It's sudden and scary and completely unexpected.

My entire history of spinal injury and breath-related trauma is rushing through my subconscious at this point. I'm not thinking thoughts, I'm feeling them run through my body. After more than a decade of restricted breathing, my nervous system has no clue what's going on.

I feel the panic rising.

My body is convinced I'm in danger. My ribs are moving with my breath — that's what it is. I feel unstable. Something is moving that should not be moving, something that has not moved for many years, not since everything around it broke. I start trembling.

Leslie talks softly to me. I can't remember the words. I'm falling through the floor, through space, totally out of control. 

Leslie keeps talking and he strokes my forehead. "This is natural. This is expected. You're doing great." I realize I've been sobbing. 

My fingertips start tingling after a few seconds. I mention this. Oh, it's the beginnings of hyperventilation. Hold the breath out. Wait for the inhale. That's all.

There's more belly-mooshing with Leslie's fingers, more gentle coaching to let the breathing happen. My bucket handles and pump handles are moving so much that the soft tissue of my upper chest gets an uncomfortable stretch with each inhale.

I am simultaneously freaked out and overjoyed.

Just as my conscious mind starts to enjoy the awesomeness of this newly enormous breath, my belly muscles start to lock down.

I remember practicing prāṇāyāma in the hospital. Lying there unable to move, ujjayi breathing gave me a sense of control. That's what's happening at this point. My get-a-grip survival habits are kicking in, hardening my abdominal wall and constricting my throat.

Leslie is still mooshing and smoothing. I'm sure he can feel me tensing up, and I tell him that I'm trying to relax and not fight it but it's not working.

He says that his hand is having a conversation with my belly that is wholly independent of "what's happening up here," gesturing to our faces. Leslie mooshes a little deeper and wiggles my right thigh, rotating it at the hip joint. "Can you feel that moving under my hand? That's your psoas. Kinda cool."

He keeps going with the mooshing and wiggling, and my body starts to feel more solidly on the floor. As I relax, my breathing gets much less big and deep. Right when I take a purposefully large inhale because I'm trying to be a really good demonstration person, Leslie says, "See how little of a breath you can get away with. You don't need much for just lying here."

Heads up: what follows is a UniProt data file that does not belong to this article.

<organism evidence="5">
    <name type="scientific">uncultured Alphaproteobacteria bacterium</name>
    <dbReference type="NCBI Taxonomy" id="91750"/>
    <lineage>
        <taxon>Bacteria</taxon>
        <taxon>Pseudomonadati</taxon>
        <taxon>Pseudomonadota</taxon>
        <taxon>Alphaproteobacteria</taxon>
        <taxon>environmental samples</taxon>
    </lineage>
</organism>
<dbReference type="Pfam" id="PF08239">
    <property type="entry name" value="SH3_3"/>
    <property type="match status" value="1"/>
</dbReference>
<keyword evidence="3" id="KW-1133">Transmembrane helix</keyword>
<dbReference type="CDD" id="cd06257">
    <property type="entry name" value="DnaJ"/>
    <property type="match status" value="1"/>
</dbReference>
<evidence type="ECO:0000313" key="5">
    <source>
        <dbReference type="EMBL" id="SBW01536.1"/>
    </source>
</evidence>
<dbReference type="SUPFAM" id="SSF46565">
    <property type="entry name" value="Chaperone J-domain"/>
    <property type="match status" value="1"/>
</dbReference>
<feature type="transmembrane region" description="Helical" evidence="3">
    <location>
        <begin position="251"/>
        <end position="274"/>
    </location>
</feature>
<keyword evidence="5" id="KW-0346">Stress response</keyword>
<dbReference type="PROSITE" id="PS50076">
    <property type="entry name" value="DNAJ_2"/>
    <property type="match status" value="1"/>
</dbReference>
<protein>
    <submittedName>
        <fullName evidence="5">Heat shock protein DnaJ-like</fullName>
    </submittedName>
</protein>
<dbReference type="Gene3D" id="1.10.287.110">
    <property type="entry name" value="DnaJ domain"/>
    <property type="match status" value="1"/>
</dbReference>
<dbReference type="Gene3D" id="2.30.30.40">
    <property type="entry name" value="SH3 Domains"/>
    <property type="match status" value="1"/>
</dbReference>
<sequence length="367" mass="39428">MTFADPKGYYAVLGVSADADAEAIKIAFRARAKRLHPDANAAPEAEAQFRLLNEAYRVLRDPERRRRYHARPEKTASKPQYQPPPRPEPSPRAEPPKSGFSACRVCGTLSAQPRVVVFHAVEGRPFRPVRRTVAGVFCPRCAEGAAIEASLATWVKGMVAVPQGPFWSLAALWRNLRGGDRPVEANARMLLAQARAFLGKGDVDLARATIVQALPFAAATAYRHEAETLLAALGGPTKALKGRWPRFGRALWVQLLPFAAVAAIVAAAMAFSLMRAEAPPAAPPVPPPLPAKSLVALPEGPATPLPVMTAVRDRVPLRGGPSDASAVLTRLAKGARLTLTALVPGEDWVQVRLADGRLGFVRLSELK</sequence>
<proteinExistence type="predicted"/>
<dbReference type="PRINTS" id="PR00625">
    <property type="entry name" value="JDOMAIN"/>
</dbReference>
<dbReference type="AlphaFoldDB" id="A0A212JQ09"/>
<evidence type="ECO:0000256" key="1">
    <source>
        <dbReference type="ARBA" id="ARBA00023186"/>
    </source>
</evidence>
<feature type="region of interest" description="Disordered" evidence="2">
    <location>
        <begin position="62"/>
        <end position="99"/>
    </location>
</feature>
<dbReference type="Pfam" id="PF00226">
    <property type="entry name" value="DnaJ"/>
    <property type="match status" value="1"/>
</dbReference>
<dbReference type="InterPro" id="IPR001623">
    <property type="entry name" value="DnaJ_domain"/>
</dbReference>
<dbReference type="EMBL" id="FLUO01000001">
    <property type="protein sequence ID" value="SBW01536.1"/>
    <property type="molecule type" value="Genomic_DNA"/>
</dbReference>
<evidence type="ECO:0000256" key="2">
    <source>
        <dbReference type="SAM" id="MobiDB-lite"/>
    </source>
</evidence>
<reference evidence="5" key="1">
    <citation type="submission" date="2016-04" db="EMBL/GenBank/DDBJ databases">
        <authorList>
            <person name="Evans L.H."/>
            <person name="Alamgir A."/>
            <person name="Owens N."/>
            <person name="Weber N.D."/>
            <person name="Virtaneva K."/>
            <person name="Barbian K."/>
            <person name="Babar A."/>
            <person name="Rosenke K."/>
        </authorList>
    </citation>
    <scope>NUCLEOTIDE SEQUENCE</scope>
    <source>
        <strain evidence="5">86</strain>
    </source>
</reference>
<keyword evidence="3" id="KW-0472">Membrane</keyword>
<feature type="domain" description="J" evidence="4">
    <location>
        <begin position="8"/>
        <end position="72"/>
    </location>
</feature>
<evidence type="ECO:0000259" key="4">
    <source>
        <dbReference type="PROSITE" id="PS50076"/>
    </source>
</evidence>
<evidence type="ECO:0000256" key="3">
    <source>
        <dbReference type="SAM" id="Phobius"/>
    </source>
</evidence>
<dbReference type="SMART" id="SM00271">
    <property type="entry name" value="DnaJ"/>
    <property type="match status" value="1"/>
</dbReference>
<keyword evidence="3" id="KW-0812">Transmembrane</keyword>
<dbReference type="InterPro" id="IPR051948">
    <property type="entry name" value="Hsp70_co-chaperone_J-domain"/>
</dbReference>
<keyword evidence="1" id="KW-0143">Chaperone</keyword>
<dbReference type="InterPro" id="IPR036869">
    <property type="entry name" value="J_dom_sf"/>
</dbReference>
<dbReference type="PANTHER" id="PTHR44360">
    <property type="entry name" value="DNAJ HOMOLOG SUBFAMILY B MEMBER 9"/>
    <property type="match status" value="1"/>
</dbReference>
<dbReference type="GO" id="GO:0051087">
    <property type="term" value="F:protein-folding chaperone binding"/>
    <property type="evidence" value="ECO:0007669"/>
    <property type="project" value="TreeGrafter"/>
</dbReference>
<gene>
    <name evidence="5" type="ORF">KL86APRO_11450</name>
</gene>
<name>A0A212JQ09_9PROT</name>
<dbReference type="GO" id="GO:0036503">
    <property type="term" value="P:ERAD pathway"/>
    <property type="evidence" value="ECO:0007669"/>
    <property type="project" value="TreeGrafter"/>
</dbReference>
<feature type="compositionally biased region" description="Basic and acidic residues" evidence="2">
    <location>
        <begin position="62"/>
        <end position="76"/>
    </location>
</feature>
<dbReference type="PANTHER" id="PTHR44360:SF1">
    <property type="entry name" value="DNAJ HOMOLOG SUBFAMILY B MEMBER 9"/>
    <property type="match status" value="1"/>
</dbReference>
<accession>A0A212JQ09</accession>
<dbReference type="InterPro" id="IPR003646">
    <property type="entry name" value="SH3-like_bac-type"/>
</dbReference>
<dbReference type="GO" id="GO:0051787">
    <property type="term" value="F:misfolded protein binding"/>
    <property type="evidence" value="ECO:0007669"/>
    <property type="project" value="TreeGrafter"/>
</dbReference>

The teeny tiny breath, he explains, is the opposite end of the spectrum from the huge breath. There's an obsession in yoga with stretching further and going deeper. Leslie suggests that we spend some practice time at the other extreme to see how that feels and experience a different context.

Everything gets fuzzy after that.

I sit up suuuper slowly and try my newly expanded breath in a different orientation to gravity. It is exhilarating. My vision seems sharper than usual.

Leslie helps me stand, again in super slow motion. I feel like I'm surfing the wobbly earth. He coaches me to roll down and hang out in a standing forward fold for a while. He tips me backwards onto him, resetting my body's relationship to gravity in that shape. He sets me back up onto my own feet and I roll up from there.

He asks if I'm okay. I do an awkward nod-shake-nod, and he says, "It's okay to not be okay."

I'm still processing this new information. There's a great big lot of it, in my nervous system, my muscles, my emotions, everywhere. I'm crying as I'm sitting here typing, feeling grateful and amazed and a little bit pissed.

I know that what I experienced is a high-water mark, not a pivot point, like "Yay, my breathing is fixed forever! Pirouettes for days! Thanks for the belly-moosh, LK!" 


There's work to be done. My habits creep back into my body, my saṁskaras of 11 years will die hard, and I will feel every bit of that burn.

This is my new yoga practice. My tapaḥ. My sacrificial fire that transmutes my offerings, fueled by breath.